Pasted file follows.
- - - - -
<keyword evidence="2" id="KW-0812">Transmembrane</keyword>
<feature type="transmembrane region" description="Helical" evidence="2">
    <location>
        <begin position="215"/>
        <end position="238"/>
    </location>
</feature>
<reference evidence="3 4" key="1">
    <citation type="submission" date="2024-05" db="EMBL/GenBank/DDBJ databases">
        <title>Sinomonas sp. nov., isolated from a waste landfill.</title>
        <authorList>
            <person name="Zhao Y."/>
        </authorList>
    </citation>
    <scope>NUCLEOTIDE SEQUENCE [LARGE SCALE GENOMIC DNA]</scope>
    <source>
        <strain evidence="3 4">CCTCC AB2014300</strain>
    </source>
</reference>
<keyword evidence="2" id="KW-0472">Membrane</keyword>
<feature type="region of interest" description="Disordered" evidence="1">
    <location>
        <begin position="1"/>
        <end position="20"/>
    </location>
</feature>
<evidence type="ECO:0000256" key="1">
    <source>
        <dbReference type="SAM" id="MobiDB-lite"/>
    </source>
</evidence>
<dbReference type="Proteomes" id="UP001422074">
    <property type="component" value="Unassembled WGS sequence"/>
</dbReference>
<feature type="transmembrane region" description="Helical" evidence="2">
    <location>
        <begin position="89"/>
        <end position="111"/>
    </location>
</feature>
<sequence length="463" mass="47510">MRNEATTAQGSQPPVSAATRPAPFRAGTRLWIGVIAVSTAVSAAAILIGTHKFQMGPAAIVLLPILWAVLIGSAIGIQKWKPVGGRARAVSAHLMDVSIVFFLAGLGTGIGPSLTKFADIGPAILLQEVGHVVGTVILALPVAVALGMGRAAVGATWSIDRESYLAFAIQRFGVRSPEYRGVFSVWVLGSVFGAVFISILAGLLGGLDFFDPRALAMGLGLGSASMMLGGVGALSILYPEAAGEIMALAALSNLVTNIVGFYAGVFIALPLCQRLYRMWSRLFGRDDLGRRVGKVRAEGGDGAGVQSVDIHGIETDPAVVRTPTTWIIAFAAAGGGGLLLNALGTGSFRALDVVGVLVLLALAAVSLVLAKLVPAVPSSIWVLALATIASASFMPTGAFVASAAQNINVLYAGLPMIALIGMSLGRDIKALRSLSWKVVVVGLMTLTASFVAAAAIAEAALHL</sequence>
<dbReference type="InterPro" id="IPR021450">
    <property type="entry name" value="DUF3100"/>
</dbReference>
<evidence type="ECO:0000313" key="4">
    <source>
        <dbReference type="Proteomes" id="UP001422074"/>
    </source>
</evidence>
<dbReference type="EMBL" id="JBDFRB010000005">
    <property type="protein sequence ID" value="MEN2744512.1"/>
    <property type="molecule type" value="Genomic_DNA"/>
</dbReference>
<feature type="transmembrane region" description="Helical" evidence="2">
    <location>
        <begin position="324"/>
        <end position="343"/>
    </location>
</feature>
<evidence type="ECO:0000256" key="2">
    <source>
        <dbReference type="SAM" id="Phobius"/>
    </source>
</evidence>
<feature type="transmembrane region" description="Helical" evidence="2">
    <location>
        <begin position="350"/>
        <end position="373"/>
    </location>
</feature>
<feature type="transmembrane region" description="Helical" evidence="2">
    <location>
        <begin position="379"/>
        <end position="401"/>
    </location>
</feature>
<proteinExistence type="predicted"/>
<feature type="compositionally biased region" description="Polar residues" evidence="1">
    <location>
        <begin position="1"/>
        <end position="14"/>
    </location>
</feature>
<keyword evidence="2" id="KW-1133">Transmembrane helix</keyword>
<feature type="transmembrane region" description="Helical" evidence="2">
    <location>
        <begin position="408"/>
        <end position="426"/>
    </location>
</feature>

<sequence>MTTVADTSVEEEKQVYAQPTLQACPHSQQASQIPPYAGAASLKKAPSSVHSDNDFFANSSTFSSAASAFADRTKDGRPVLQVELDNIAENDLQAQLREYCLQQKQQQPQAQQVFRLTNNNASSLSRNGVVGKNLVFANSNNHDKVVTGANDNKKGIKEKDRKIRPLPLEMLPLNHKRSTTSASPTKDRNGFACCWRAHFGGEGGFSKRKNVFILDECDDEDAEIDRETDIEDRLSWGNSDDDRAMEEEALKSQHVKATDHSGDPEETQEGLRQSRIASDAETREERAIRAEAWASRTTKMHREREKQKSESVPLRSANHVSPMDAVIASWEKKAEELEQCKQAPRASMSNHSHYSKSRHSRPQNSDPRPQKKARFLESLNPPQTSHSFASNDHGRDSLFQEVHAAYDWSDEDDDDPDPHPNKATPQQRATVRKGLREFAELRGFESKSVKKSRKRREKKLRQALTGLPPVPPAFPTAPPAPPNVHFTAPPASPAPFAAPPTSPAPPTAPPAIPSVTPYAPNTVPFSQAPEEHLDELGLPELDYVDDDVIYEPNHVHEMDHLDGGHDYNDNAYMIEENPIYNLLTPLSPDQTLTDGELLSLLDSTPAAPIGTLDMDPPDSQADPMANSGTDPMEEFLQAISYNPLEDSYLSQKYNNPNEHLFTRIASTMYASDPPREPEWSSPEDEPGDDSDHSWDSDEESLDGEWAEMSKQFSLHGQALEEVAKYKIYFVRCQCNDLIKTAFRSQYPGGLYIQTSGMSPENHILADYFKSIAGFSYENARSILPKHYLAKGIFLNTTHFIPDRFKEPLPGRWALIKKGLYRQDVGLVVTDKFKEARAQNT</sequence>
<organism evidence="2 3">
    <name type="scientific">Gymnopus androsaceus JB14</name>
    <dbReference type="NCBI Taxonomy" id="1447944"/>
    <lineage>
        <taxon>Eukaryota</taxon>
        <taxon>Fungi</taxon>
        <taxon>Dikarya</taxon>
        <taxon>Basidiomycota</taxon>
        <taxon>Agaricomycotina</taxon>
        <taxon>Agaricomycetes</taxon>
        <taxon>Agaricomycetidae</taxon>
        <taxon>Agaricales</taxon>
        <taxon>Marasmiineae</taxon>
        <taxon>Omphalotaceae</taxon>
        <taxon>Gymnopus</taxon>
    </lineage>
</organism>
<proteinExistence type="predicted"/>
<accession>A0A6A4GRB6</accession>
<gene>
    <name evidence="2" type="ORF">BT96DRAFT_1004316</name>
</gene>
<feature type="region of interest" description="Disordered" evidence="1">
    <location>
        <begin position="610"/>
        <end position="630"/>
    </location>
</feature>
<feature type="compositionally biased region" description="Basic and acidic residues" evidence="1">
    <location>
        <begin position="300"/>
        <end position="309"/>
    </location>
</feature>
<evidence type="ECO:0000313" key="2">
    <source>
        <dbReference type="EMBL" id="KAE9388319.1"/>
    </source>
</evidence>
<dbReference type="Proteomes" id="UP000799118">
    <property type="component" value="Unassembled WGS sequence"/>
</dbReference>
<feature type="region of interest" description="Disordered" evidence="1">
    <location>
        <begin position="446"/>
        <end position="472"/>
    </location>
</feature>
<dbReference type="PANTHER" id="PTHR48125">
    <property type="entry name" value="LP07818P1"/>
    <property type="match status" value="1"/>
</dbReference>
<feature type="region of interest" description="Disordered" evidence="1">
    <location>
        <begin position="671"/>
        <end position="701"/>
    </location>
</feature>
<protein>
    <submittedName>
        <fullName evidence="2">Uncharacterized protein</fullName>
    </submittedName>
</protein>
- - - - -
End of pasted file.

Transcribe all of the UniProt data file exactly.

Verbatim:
<keyword evidence="2" id="KW-0812">Transmembrane</keyword>
<feature type="transmembrane region" description="Helical" evidence="2">
    <location>
        <begin position="215"/>
        <end position="238"/>
    </location>
</feature>
<reference evidence="3 4" key="1">
    <citation type="submission" date="2024-05" db="EMBL/GenBank/DDBJ databases">
        <title>Sinomonas sp. nov., isolated from a waste landfill.</title>
        <authorList>
            <person name="Zhao Y."/>
        </authorList>
    </citation>
    <scope>NUCLEOTIDE SEQUENCE [LARGE SCALE GENOMIC DNA]</scope>
    <source>
        <strain evidence="3 4">CCTCC AB2014300</strain>
    </source>
</reference>
<keyword evidence="2" id="KW-0472">Membrane</keyword>
<feature type="region of interest" description="Disordered" evidence="1">
    <location>
        <begin position="1"/>
        <end position="20"/>
    </location>
</feature>
<evidence type="ECO:0000256" key="1">
    <source>
        <dbReference type="SAM" id="MobiDB-lite"/>
    </source>
</evidence>
<dbReference type="Proteomes" id="UP001422074">
    <property type="component" value="Unassembled WGS sequence"/>
</dbReference>
<feature type="transmembrane region" description="Helical" evidence="2">
    <location>
        <begin position="89"/>
        <end position="111"/>
    </location>
</feature>
<sequence length="463" mass="47510">MRNEATTAQGSQPPVSAATRPAPFRAGTRLWIGVIAVSTAVSAAAILIGTHKFQMGPAAIVLLPILWAVLIGSAIGIQKWKPVGGRARAVSAHLMDVSIVFFLAGLGTGIGPSLTKFADIGPAILLQEVGHVVGTVILALPVAVALGMGRAAVGATWSIDRESYLAFAIQRFGVRSPEYRGVFSVWVLGSVFGAVFISILAGLLGGLDFFDPRALAMGLGLGSASMMLGGVGALSILYPEAAGEIMALAALSNLVTNIVGFYAGVFIALPLCQRLYRMWSRLFGRDDLGRRVGKVRAEGGDGAGVQSVDIHGIETDPAVVRTPTTWIIAFAAAGGGGLLLNALGTGSFRALDVVGVLVLLALAAVSLVLAKLVPAVPSSIWVLALATIASASFMPTGAFVASAAQNINVLYAGLPMIALIGMSLGRDIKALRSLSWKVVVVGLMTLTASFVAAAAIAEAALHL</sequence>
<dbReference type="InterPro" id="IPR021450">
    <property type="entry name" value="DUF3100"/>
</dbReference>
<evidence type="ECO:0000313" key="4">
    <source>
        <dbReference type="Proteomes" id="UP001422074"/>
    </source>
</evidence>
<dbReference type="EMBL" id="JBDFRB010000005">
    <property type="protein sequence ID" value="MEN2744512.1"/>
    <property type="molecule type" value="Genomic_DNA"/>
</dbReference>
<feature type="transmembrane region" description="Helical" evidence="2">
    <location>
        <begin position="324"/>
        <end position="343"/>
    </location>
</feature>
<evidence type="ECO:0000256" key="2">
    <source>
        <dbReference type="SAM" id="Phobius"/>
    </source>
</evidence>
<feature type="transmembrane region" description="Helical" evidence="2">
    <location>
        <begin position="350"/>
        <end position="373"/>
    </location>
</feature>
<feature type="transmembrane region" description="Helical" evidence="2">
    <location>
        <begin position="379"/>
        <end position="401"/>
    </location>
</feature>
<proteinExistence type="predicted"/>
<feature type="compositionally biased region" description="Polar residues" evidence="1">
    <location>
        <begin position="1"/>
        <end position="14"/>
    </location>
</feature>
<keyword evidence="2" id="KW-1133">Transmembrane helix</keyword>
<feature type="transmembrane region" description="Helical" evidence="2">
    <location>
        <begin position="408"/>
        <end position="426"/>
    </location>
</feature>

<sequence>MTTVADTSVEEEKQVYAQPTLQACPHSQQASQIPPYAGAASLKKAPSSVHSDNDFFANSSTFSSAASAFADRTKDGRPVLQVELDNIAENDLQAQLREYCLQQKQQQPQAQQVFRLTNNNASSLSRNGVVGKNLVFANSNNHDKVVTGANDNKKGIKEKDRKIRPLPLEMLPLNHKRSTTSASPTKDRNGFACCWRAHFGGEGGFSKRKNVFILDECDDEDAEIDRETDIEDRLSWGNSDDDRAMEEEALKSQHVKATDHSGDPEETQEGLRQSRIASDAETREERAIRAEAWASRTTKMHREREKQKSESVPLRSANHVSPMDAVIASWEKKAEELEQCKQAPRASMSNHSHYSKSRHSRPQNSDPRPQKKARFLESLNPPQTSHSFASNDHGRDSLFQEVHAAYDWSDEDDDDPDPHPNKATPQQRATVRKGLREFAELRGFESKSVKKSRKRREKKLRQALTGLPPVPPAFPTAPPAPPNVHFTAPPASPAPFAAPPTSPAPPTAPPAIPSVTPYAPNTVPFSQAPEEHLDELGLPELDYVDDDVIYEPNHVHEMDHLDGGHDYNDNAYMIEENPIYNLLTPLSPDQTLTDGELLSLLDSTPAAPIGTLDMDPPDSQADPMANSGTDPMEEFLQAISYNPLEDSYLSQKYNNPNEHLFTRIASTMYASDPPREPEWSSPEDEPGDDSDHSWDSDEESLDGEWAEMSKQFSLHGQALEEVAKYKIYFVRCQCNDLIKTAFRSQYPGGLYIQTSGMSPENHILADYFKSIAGFSYENARSILPKHYLAKGIFLNTTHFIPDRFKEPLPGRWALIKKGLYRQDVGLVVTDKFKEARAQNT</sequence>
<organism evidence="2 3">
    <name type="scientific">Gymnopus androsaceus JB14</name>
    <dbReference type="NCBI Taxonomy" id="1447944"/>
    <lineage>
        <taxon>Eukaryota</taxon>
        <taxon>Fungi</taxon>
        <taxon>Dikarya</taxon>
        <taxon>Basidiomycota</taxon>
        <taxon>Agaricomycotina</taxon>
        <taxon>Agaricomycetes</taxon>
        <taxon>Agaricomycetidae</taxon>
        <taxon>Agaricales</taxon>
        <taxon>Marasmiineae</taxon>
        <taxon>Omphalotaceae</taxon>
        <taxon>Gymnopus</taxon>
    </lineage>
</organism>
<proteinExistence type="predicted"/>
<accession>A0A6A4GRB6</accession>
<gene>
    <name evidence="2" type="ORF">BT96DRAFT_1004316</name>
</gene>
<feature type="region of interest" description="Disordered" evidence="1">
    <location>
        <begin position="610"/>
        <end position="630"/>
    </location>
</feature>
<feature type="compositionally biased region" description="Basic and acidic residues" evidence="1">
    <location>
        <begin position="300"/>
        <end position="309"/>
    </location>
</feature>
<evidence type="ECO:0000313" key="2">
    <source>
        <dbReference type="EMBL" id="KAE9388319.1"/>
    </source>
</evidence>
<dbReference type="Proteomes" id="UP000799118">
    <property type="component" value="Unassembled WGS sequence"/>
</dbReference>
<feature type="region of interest" description="Disordered" evidence="1">
    <location>
        <begin position="446"/>
        <end position="472"/>
    </location>
</feature>
<dbReference type="PANTHER" id="PTHR48125">
    <property type="entry name" value="LP07818P1"/>
    <property type="match status" value="1"/>
</dbReference>
<feature type="region of interest" description="Disordered" evidence="1">
    <location>
        <begin position="671"/>
        <end position="701"/>
    </location>
</feature>
<protein>
    <submittedName>
        <fullName evidence="2">Uncharacterized protein</fullName>
    </submittedName>
</protein>